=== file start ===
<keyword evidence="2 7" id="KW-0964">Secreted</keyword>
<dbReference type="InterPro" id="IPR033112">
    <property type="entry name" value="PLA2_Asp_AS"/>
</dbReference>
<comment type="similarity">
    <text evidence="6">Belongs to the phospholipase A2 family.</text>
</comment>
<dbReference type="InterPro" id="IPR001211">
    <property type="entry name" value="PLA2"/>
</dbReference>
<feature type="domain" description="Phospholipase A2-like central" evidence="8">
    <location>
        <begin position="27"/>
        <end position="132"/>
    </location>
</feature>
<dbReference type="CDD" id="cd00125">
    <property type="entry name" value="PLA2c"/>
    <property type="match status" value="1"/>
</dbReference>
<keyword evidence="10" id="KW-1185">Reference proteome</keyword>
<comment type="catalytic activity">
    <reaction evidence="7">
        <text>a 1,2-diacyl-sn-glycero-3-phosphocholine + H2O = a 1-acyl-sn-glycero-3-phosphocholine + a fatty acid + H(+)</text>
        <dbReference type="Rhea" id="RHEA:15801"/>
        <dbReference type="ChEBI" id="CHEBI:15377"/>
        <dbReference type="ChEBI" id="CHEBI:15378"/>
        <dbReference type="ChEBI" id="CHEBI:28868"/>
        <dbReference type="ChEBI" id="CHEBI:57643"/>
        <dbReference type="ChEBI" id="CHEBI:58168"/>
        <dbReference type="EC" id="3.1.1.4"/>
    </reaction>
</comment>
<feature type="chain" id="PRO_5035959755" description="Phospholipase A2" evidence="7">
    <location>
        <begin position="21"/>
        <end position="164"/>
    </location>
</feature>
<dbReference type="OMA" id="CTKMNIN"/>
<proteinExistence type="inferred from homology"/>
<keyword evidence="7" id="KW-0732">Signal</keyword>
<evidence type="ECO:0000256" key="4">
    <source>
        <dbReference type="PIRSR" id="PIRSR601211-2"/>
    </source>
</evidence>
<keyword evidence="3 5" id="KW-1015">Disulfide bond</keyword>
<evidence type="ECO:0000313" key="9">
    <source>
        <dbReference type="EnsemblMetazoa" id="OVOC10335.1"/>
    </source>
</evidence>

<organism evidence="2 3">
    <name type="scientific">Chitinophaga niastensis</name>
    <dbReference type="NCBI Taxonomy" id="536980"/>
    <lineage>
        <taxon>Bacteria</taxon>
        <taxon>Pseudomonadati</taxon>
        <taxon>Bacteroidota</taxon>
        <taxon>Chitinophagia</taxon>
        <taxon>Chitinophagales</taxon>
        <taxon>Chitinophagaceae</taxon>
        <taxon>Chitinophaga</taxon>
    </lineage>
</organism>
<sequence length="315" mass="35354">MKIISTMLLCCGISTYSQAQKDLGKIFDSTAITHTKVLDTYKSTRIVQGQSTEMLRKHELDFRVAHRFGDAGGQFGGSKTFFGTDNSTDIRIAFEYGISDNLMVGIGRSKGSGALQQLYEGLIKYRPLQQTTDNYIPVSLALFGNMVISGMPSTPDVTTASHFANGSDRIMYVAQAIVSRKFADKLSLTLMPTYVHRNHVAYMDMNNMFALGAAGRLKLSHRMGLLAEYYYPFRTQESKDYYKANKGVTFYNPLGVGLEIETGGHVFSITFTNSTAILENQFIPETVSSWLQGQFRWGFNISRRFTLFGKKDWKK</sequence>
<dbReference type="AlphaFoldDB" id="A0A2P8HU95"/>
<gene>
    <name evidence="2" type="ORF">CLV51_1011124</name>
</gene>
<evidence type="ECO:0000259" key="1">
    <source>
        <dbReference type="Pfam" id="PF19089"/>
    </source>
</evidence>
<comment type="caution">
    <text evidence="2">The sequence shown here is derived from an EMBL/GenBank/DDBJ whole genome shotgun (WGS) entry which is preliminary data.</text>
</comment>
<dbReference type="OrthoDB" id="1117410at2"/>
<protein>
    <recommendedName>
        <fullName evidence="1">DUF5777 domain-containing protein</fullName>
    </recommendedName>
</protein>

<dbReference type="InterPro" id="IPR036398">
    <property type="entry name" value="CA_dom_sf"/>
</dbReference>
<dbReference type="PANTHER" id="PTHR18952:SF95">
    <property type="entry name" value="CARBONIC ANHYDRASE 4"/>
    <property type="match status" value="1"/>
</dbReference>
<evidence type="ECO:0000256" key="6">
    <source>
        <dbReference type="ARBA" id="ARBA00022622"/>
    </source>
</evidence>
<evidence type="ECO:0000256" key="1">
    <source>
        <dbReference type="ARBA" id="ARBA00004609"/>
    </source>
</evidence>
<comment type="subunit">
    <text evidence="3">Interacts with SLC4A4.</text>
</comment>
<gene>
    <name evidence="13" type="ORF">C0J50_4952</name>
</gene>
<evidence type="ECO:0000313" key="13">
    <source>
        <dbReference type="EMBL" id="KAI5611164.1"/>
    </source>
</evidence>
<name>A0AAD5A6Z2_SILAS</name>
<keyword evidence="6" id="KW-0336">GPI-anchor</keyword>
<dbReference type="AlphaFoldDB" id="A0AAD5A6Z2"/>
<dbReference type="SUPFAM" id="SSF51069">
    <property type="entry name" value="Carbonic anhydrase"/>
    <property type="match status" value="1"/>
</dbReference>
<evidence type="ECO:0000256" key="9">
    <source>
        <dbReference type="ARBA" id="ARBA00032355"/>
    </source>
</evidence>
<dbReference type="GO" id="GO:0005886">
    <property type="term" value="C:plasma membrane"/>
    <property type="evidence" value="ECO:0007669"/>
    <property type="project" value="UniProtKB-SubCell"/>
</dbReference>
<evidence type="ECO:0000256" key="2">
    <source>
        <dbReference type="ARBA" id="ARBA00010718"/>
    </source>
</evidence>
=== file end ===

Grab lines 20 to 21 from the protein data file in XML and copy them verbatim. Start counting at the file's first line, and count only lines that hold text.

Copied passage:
</dbReference>
<keyword evidence="10" id="KW-1185">Reference proteome</keyword>